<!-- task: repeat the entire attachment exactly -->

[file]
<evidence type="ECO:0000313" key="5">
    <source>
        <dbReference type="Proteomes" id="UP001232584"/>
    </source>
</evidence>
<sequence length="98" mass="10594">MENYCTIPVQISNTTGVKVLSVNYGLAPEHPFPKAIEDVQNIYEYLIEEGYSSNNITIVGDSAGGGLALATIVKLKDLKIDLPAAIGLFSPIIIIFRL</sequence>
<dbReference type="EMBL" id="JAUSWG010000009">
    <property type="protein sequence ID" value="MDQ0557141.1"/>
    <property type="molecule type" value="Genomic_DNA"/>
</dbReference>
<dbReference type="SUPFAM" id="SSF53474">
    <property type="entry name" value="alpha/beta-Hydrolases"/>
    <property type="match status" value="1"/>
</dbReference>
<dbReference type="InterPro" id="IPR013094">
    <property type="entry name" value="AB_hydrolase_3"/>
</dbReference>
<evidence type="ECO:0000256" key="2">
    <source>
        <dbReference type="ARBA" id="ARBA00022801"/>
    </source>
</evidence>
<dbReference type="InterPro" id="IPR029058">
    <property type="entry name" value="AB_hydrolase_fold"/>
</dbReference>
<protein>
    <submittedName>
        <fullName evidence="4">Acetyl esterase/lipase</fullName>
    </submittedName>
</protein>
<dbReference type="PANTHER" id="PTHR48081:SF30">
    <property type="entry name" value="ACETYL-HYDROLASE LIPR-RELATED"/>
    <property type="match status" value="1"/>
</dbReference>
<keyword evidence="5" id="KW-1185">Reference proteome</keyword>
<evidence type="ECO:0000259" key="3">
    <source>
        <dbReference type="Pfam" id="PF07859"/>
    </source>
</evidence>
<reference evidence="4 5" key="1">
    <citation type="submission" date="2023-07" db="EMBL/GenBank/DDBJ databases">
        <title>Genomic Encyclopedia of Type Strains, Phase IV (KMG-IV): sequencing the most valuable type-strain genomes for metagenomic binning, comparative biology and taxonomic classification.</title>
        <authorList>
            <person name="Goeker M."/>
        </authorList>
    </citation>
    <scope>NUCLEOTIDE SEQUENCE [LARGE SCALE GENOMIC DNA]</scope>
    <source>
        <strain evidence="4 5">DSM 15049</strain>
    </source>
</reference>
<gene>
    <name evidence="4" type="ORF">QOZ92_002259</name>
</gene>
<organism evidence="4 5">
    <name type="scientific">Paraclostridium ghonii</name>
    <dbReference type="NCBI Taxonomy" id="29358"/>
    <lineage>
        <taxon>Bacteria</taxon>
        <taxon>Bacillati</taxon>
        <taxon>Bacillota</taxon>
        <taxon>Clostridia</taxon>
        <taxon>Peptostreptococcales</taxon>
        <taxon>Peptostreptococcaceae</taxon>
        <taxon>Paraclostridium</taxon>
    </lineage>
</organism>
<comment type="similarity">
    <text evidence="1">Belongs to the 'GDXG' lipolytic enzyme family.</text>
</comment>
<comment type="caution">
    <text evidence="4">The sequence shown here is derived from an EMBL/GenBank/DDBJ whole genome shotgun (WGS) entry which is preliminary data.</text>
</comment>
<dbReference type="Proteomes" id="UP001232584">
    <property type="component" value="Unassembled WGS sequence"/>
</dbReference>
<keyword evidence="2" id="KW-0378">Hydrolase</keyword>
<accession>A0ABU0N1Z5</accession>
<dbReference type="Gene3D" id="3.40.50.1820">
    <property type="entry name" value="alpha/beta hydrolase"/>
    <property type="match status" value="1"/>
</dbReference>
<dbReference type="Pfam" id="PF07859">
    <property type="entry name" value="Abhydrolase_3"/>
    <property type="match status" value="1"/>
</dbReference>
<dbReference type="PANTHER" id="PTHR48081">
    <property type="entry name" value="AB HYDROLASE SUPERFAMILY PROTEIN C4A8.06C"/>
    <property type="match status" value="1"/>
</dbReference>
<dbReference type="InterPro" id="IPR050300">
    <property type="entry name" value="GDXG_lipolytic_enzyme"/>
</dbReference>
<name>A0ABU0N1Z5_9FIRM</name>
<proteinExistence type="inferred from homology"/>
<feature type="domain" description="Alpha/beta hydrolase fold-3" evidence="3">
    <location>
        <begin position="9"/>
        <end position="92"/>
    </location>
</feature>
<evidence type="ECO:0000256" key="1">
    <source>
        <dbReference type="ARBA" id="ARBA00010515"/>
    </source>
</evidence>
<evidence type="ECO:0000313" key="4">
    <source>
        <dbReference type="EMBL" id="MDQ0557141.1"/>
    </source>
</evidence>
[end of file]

<evidence type="ECO:0000313" key="5">
    <source>
        <dbReference type="Proteomes" id="UP001232584"/>
    </source>
</evidence>
<sequence length="98" mass="10594">MENYCTIPVQISNTTGVKVLSVNYGLAPEHPFPKAIEDVQNIYEYLIEEGYSSNNITIVGDSAGGGLALATIVKLKDLKIDLPAAIGLFSPIIIIFRL</sequence>
<dbReference type="EMBL" id="JAUSWG010000009">
    <property type="protein sequence ID" value="MDQ0557141.1"/>
    <property type="molecule type" value="Genomic_DNA"/>
</dbReference>
<dbReference type="SUPFAM" id="SSF53474">
    <property type="entry name" value="alpha/beta-Hydrolases"/>
    <property type="match status" value="1"/>
</dbReference>
<dbReference type="InterPro" id="IPR013094">
    <property type="entry name" value="AB_hydrolase_3"/>
</dbReference>
<evidence type="ECO:0000256" key="2">
    <source>
        <dbReference type="ARBA" id="ARBA00022801"/>
    </source>
</evidence>
<dbReference type="InterPro" id="IPR029058">
    <property type="entry name" value="AB_hydrolase_fold"/>
</dbReference>
<protein>
    <submittedName>
        <fullName evidence="4">Acetyl esterase/lipase</fullName>
    </submittedName>
</protein>
<dbReference type="PANTHER" id="PTHR48081:SF30">
    <property type="entry name" value="ACETYL-HYDROLASE LIPR-RELATED"/>
    <property type="match status" value="1"/>
</dbReference>
<keyword evidence="5" id="KW-1185">Reference proteome</keyword>
<evidence type="ECO:0000259" key="3">
    <source>
        <dbReference type="Pfam" id="PF07859"/>
    </source>
</evidence>
<reference evidence="4 5" key="1">
    <citation type="submission" date="2023-07" db="EMBL/GenBank/DDBJ databases">
        <title>Genomic Encyclopedia of Type Strains, Phase IV (KMG-IV): sequencing the most valuable type-strain genomes for metagenomic binning, comparative biology and taxonomic classification.</title>
        <authorList>
            <person name="Goeker M."/>
        </authorList>
    </citation>
    <scope>NUCLEOTIDE SEQUENCE [LARGE SCALE GENOMIC DNA]</scope>
    <source>
        <strain evidence="4 5">DSM 15049</strain>
    </source>
</reference>
<gene>
    <name evidence="4" type="ORF">QOZ92_002259</name>
</gene>
<organism evidence="4 5">
    <name type="scientific">Paraclostridium ghonii</name>
    <dbReference type="NCBI Taxonomy" id="29358"/>
    <lineage>
        <taxon>Bacteria</taxon>
        <taxon>Bacillati</taxon>
        <taxon>Bacillota</taxon>
        <taxon>Clostridia</taxon>
        <taxon>Peptostreptococcales</taxon>
        <taxon>Peptostreptococcaceae</taxon>
        <taxon>Paraclostridium</taxon>
    </lineage>
</organism>
<comment type="similarity">
    <text evidence="1">Belongs to the 'GDXG' lipolytic enzyme family.</text>
</comment>
<comment type="caution">
    <text evidence="4">The sequence shown here is derived from an EMBL/GenBank/DDBJ whole genome shotgun (WGS) entry which is preliminary data.</text>
</comment>
<dbReference type="Proteomes" id="UP001232584">
    <property type="component" value="Unassembled WGS sequence"/>
</dbReference>
<keyword evidence="2" id="KW-0378">Hydrolase</keyword>
<accession>A0ABU0N1Z5</accession>
<dbReference type="Gene3D" id="3.40.50.1820">
    <property type="entry name" value="alpha/beta hydrolase"/>
    <property type="match status" value="1"/>
</dbReference>
<dbReference type="Pfam" id="PF07859">
    <property type="entry name" value="Abhydrolase_3"/>
    <property type="match status" value="1"/>
</dbReference>
<dbReference type="PANTHER" id="PTHR48081">
    <property type="entry name" value="AB HYDROLASE SUPERFAMILY PROTEIN C4A8.06C"/>
    <property type="match status" value="1"/>
</dbReference>
<dbReference type="InterPro" id="IPR050300">
    <property type="entry name" value="GDXG_lipolytic_enzyme"/>
</dbReference>
<name>A0ABU0N1Z5_9FIRM</name>
<proteinExistence type="inferred from homology"/>
<feature type="domain" description="Alpha/beta hydrolase fold-3" evidence="3">
    <location>
        <begin position="9"/>
        <end position="92"/>
    </location>
</feature>
<evidence type="ECO:0000256" key="1">
    <source>
        <dbReference type="ARBA" id="ARBA00010515"/>
    </source>
</evidence>
<evidence type="ECO:0000313" key="4">
    <source>
        <dbReference type="EMBL" id="MDQ0557141.1"/>
    </source>
</evidence>